Whether you are just a lover of nature and wildlife, or you have noticed some frequent bat activity around your property, you could certainly benefit from learning about the bat species. Not only can this help you better understand their ecological importance, it can give you the information necessary to resolve a bat infestation or nuisance bat problem.
Continue reading to learn everything you need to know about bats.
Bats are mammals. Interestingly, they the only mammals capable of flying. Bats have wings strikingly similar to that of human hands, except they have elongated fingers webbed together by a stretchy membrane. This makeup is what allows them true flight. Although many other animals can float, soar, or drift on air currents, bats can truly fly, just a like birds!
General animal classification is broken down into Kingdom, Phylum, Class, Order, and Suborder. As for bats, they are part of the Animal Kingdom, the Chordata Phylum, the Mammalia Class, and the Chiroptera Order. As for bats, they are classified under the Chiroptera Order, which is then categorized under two suborders, Megachiroptera and Microchiroptera. From there, bats are further categorized into nearly 200 genera, and then again into the 900+ species discussed earlier.
A recent change now has the Microchiroptera suborder contains 16 families, and is now more commonly referred to as the Yangochiroptera or Vespertilioniformes suborders, excluding the Rhinopomatidae and Rhinolophidae superfamiles. Its classification can be further broken down into 7 Superfamilies, which consists of Emballonuroidea, Rhinopomatoidea, Rhinolophoidea, Vespertilionoidea, Molossoidea, Nataloidea, and Noctilionoidea.
Bats are like nature’s pest control, because 70% of bats consume insects for meals. There are alternatives to protein rich insects, like fruits, nuts, and nectar. Other species of bats dine on these foods depending on the region they are from. There are a small population of bats that consume small prey like birds, frogs, fish, and lizards. One popular and well-known bat that does this is the South American Vampire Bat.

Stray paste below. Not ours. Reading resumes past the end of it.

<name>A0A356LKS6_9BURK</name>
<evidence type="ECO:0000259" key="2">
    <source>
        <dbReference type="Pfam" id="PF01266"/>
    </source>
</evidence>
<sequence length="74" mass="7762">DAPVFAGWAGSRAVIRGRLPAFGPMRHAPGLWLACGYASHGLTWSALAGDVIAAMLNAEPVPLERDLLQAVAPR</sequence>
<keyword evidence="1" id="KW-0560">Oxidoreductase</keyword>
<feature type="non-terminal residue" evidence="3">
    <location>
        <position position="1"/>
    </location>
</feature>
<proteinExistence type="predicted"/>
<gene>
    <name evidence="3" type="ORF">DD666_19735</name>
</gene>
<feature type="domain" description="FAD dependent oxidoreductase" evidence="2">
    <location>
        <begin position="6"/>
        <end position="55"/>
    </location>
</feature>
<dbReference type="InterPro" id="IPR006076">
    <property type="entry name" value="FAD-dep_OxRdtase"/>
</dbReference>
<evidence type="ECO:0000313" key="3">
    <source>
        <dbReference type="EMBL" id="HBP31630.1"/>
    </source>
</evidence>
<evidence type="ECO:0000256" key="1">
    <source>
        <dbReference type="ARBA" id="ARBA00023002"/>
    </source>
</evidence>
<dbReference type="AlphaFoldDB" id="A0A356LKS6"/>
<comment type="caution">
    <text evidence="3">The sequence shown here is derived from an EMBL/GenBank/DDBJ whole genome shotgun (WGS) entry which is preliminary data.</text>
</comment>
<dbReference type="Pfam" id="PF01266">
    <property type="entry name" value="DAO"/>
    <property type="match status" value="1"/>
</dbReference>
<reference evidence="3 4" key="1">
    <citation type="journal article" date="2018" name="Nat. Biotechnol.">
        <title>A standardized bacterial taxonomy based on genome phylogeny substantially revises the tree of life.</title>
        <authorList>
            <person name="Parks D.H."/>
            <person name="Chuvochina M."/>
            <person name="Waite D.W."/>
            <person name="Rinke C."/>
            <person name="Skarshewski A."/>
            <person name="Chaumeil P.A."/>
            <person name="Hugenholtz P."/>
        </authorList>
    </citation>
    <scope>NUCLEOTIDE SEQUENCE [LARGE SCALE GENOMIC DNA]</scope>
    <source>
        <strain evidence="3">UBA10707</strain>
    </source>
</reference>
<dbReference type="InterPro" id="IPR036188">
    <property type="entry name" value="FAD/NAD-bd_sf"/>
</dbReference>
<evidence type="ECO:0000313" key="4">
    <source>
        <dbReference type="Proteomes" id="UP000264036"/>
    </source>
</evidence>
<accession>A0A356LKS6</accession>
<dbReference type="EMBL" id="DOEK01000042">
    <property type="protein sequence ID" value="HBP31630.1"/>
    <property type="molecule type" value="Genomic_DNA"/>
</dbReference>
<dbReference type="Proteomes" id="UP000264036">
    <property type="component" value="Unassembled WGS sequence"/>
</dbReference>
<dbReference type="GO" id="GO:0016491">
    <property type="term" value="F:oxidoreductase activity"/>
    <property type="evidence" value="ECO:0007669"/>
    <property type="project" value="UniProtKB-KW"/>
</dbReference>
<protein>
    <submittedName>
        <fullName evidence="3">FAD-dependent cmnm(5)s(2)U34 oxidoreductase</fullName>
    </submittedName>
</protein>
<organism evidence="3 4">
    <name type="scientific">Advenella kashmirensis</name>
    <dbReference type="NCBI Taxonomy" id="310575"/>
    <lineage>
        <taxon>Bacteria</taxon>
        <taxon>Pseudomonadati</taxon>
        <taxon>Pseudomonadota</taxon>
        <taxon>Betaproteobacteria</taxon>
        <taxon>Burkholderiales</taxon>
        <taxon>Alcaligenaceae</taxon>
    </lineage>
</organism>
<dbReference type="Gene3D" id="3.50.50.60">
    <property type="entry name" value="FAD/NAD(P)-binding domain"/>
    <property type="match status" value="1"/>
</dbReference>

Regions and Natural Habitat
There are over 900 species of bats world-wide, which makes up a quarter of all mammals on the planet! With the exception of super cold Polar Regions and hot deserts, bats can be found almost anywhere in the world. Their populations, however, range from millions to dangerously declining numbers. Because bats are tiny, conservative, and nocturnal, they can be perceived as rare mammals. Many bats, closer to domestic and urban society, prefer to dwell in attics, abandoned mine shafts, barns, and caves. Others make their home on hollow trees, rock cavities, and other shelters that keep them safe from predators and fluctuating weather conditions because it gives them seclusion for breeding their young.
Breeding and Reproduction
The average gestation period for a microbat is around six months, or 40 days. This is longer for larger bats. The size of the litter is much similar to humans. There is usually one pup that is birthed, but in some cases there can be two or more. Taking into consideration the size of the bat, they are among the slowest breeders on earth. At birth, a baby bat can weigh up to a quarter of the mother’s size; this would be like a human having a 30 pound baby. Female bats care for the young as they grow stronger and capable of fending for themselves.
Average Span of Life
Mortality is fairly high among young bats. They are prone to falling out of nests in high areas, and incapable of returning to the safety of the nest. In other instances, parasites and disease is the reaper of small and young bats. But, if bats can dodge these unforgiving circumstances, they can actually grow rapidly and learn to fly within three weeks of their life! Bats can live long lives, sometimes up to 20 years or more!
If you find a bat in the attic, house, yard, or other area of your property, it is strongly recommended to contact a local Indianapolis bat removal and control company for professional assistance. Never attempt to touch, trap, catch, or kill a wild bat. This means it is not a good idea to keep them as a pet either. Although bats are highly advantageous to our surrounding Eco-systems by controlling mosquito populations and pollinating forests, they are also dangerous to humans and pets, and should never be handled by an untrained individual under any circumstances.